2017 Vauxhall Insignia Grand Sport review - is the new family car more fun than its predecessor?

A more spacious and stylish Vauxhall Insignia is still lacking the performance gene

Evo rating
from £27,710
  • Space, refinement, build and kit, secure handling, effortless go
  • Variable ride quality, anodyne character, stiff competition

If any car knew how to do ‘mainstream’ it was Vauxhall’s just superseded Insignia, a vehicle of such perfectly-judged mundaneness it was possible to drive one and have no recollection of the event, memory untroubled by conspicuous excellence or irksome flaws. And I don’t mean this as a bad thing.

For a good few years after its 2008 launch, it was a particularly comfortable market fit – a sprawling model range that understood every angle of average, catering for fleet and company car audiences that cared more about putting miles under wheels as painlessly as possible (albeit in reasonable refinement and comfort) than dynamic flair, classy fittings, cutting edge tech or straightforward, must-have desirability. Things were simpler then.

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But now ‘premium’ is the new mainstream by proxy and where once Vauxhall’s only real D-sector concern were the Ford Mondeo and Volkswagen Passat, these days it must battle C-class Mercs, 3 Series BMWs, Audi A4s and any number of why-make-do-with-a-boring-hatchback crossovers and SUVs.

> Vauxhall Insignia VXR Supersport review

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The answer to all of this is the new larger, sleeker, classier, kit dense and cheekily-named Insignia Grand Sport. The range has been slimmed down, but there’s really only one model that interests us, the £27,710 2.0-litre, 257bhp Elite Nav 4x4, which comes with an eight-speed automatic gearbox, full-time four-wheel-drive and tops out the range. Well, it’s as Grand Sporty as it gets for now.

Technical highlights?

The Insignia Grand Sport is longer, wider and sleeker than the car it replaces but weighs up to 175kg less model-for-model, 60kg of which is down to the body alone. Impressive, too, is the very slippery 0.26 drag factor partly won by the coupe-like profile. Boot volume has suffered a bit: 490 litres is 40 down on the outgoing model’s but there’s bags of interior space with Skoda Superb-rivalling rear legroom.

Aesthetic appeal, if not potential ride quality, is certainly enhanced by the standard 20-inch alloys, but then the deal with this flagship model seems to be to leave no box un-ticked this side of the kitchen sink – not exactly an original tactic in the bid to blur the allure of more sparsely equipped Mercs, BMWs and Audis, but you can’t blame Vauxhall going for broke this time, or for the appealingly techy bias.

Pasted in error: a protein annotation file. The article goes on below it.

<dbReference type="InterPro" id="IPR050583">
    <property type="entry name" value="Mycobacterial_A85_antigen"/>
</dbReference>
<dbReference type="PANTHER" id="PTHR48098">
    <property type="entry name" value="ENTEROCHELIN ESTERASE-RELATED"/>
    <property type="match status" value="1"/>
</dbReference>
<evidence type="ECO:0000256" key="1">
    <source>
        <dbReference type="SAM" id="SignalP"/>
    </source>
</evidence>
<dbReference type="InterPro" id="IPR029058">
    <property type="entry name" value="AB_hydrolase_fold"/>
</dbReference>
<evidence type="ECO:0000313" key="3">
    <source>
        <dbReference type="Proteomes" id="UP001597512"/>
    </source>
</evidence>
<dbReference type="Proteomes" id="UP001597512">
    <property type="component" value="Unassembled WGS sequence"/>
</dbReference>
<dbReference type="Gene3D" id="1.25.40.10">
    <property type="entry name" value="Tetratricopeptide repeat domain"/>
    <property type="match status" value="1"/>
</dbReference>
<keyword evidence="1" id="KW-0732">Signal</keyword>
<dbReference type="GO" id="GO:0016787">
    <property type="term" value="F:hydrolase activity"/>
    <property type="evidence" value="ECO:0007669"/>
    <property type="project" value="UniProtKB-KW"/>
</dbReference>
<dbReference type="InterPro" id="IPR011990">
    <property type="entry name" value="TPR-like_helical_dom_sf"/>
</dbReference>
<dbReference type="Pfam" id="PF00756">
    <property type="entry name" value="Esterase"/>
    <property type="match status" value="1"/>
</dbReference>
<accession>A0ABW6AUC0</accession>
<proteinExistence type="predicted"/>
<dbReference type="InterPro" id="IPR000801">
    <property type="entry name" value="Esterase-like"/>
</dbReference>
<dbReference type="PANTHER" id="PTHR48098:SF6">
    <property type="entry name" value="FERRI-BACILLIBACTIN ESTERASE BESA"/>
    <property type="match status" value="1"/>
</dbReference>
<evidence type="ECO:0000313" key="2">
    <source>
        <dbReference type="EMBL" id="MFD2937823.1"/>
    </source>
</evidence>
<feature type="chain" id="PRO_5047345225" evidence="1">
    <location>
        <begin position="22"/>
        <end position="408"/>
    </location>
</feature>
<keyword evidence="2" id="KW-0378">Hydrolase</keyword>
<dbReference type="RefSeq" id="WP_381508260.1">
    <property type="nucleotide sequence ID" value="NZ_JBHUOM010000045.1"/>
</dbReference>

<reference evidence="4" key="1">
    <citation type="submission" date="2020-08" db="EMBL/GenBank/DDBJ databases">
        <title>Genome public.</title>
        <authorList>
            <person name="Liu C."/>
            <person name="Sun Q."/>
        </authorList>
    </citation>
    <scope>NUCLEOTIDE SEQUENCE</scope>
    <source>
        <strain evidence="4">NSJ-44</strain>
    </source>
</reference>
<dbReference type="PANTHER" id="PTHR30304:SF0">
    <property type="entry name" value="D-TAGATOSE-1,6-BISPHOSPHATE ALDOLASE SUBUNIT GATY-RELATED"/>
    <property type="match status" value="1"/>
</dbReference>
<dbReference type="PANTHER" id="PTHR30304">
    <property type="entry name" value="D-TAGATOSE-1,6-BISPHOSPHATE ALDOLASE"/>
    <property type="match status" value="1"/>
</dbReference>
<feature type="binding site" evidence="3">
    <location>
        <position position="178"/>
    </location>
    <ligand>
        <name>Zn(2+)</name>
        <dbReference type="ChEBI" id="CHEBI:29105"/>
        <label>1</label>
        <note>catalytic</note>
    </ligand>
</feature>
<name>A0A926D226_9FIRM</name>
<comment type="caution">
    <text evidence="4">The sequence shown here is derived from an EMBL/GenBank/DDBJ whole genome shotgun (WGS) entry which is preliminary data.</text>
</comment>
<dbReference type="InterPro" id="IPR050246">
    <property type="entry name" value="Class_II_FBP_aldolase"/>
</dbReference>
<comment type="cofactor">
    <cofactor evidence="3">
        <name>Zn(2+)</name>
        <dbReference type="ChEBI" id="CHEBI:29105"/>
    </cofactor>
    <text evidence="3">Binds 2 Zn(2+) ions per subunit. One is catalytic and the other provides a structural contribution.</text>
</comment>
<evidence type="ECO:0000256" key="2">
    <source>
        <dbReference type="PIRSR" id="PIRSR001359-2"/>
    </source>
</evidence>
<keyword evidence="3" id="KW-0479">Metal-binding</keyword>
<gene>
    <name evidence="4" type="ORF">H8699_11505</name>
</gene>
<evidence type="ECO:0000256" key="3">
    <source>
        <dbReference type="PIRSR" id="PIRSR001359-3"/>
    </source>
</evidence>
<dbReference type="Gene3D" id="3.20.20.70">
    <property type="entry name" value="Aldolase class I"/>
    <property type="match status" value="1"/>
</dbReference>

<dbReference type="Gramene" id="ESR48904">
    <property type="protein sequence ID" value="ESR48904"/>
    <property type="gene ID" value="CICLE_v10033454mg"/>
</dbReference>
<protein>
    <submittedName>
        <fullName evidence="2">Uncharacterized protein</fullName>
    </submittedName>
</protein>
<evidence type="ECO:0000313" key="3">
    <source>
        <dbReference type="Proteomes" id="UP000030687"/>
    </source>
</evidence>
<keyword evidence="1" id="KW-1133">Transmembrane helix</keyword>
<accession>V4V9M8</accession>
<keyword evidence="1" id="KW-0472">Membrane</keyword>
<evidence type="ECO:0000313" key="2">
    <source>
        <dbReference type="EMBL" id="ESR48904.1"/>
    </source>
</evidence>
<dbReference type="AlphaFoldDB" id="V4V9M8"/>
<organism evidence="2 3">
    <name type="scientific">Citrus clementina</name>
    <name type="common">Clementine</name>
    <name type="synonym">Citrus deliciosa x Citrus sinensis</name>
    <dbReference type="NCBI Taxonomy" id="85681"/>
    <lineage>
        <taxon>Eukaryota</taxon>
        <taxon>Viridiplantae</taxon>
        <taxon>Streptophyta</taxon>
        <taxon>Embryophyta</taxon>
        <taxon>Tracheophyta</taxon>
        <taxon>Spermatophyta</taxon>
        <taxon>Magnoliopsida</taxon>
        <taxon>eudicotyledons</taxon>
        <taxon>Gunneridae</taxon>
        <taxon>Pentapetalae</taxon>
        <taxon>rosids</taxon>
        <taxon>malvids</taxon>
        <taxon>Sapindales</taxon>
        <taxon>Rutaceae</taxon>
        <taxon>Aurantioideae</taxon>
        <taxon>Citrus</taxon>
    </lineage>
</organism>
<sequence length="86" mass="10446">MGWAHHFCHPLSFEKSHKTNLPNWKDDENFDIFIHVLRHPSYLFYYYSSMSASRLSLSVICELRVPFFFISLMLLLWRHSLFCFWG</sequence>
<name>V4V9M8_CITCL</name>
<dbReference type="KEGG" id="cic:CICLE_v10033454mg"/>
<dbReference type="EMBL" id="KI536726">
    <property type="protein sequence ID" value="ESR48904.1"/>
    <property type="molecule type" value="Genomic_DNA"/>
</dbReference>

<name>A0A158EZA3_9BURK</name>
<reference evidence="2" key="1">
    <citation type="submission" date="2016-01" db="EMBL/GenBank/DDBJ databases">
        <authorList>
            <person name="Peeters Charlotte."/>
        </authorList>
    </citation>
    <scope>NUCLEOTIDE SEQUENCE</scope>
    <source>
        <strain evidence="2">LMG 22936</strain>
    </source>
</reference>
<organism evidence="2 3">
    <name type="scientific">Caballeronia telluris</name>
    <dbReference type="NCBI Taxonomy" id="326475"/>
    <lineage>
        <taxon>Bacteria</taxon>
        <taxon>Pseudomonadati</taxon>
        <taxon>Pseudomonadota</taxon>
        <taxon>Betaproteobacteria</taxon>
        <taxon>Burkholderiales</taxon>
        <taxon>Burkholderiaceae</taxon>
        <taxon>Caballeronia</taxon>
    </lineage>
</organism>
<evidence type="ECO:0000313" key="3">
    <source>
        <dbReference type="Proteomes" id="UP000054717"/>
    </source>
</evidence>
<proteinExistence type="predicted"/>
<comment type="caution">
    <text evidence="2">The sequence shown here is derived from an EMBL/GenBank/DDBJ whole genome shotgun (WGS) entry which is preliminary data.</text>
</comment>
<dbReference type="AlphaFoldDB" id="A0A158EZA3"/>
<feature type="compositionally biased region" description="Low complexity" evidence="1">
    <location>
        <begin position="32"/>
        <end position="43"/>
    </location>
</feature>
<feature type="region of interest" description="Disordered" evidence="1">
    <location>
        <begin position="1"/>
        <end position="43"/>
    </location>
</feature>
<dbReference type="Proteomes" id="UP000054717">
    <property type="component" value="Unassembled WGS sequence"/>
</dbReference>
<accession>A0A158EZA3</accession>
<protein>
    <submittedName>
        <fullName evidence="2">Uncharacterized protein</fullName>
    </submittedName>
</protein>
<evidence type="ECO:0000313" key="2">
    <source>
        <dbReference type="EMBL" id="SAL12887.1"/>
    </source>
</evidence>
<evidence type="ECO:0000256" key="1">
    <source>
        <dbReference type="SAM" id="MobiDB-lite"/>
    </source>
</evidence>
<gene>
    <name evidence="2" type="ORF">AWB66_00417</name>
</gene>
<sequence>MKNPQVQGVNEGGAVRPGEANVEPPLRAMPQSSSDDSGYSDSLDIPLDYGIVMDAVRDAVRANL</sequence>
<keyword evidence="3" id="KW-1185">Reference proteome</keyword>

As well as an 8-inch touchscreen, there’s a head-up display, Apple CarPlay, adaptive cruise control, on-board wi-fi, heated seats, 32-element IntelliLux LED headlights, intelligent sat-nav, dual-zone climate control and a powerful Bose sound system.

> Ford Mondeo review

Despite the larger wheels and boots and electronic adaptive damping with ‘Sport’, ‘Normal’ and ‘Tour’ settings, spring and damper rates are the same across the range with no concessions for this sportiest Grand Sport. But the compact four-wheel-drive system does incorporate a novel method of torque vectoring (speeding up the outside wheel rather than braking the inner one to quell understeer) and there can be no doubting beefiness of a 2.0-litre turbo four with 257bhp and 295 lb ft of torque. Vauxhall claims 0-62mph in 6.9sec and top speed limited to 155mph.  

What’s it like to drive?

For the most part, very pleasant. Sporty in a grand way? Not even in a minor way. This isn’t to say it doesn’t cover the ground swiftly. You might even call it effortless. Engine and transmission work seamlessly together with commendable hush and an always adequate amount of rush following the merest hint of turbo lag. Nothing to get the pulse racing, though.

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Certainly not enough to overwork the well-shod all-drive chassis which majors on grip and stability rather than finesse and involvement. The electric steering isn’t overly light but it isn’t over-endowed with feel either, though it is quite direct and the nose turns in keenly without the torque vectoring being in any way obvious.

Basic body control is pretty good with the adaptive suspension in ‘Normal’ but the ride becomes fidgety over broken surfaces, more prominently so if you switch to ‘Sport’, though this is definitely the preferred setting for smooth roads if you want to press on. Seats, driving position, visibility, control layout and overall build and finish are really good, just lacking that touch of class that separates the true premium products from the wannabes.  


This flagship Insignia Grand Sport is aggressively priced and offers a lot of well-made and extraordinarily well equipped car for the money. If space, comfort, refinement and kit mean more to you than powertrain personality and dynamic acuity, there’s a lot to like – certainly more than with the pricier versions of the outgoing model.

But if you want genuine engagement and fun behind the wheel, you don’t even have to look as far as the usual German suspects from Mercedes, BMW and Audi. A Ford Mondeo or Mazda 6 will give you that. The new Insignia gives you more than ever before, but it’s between just as many stools. 


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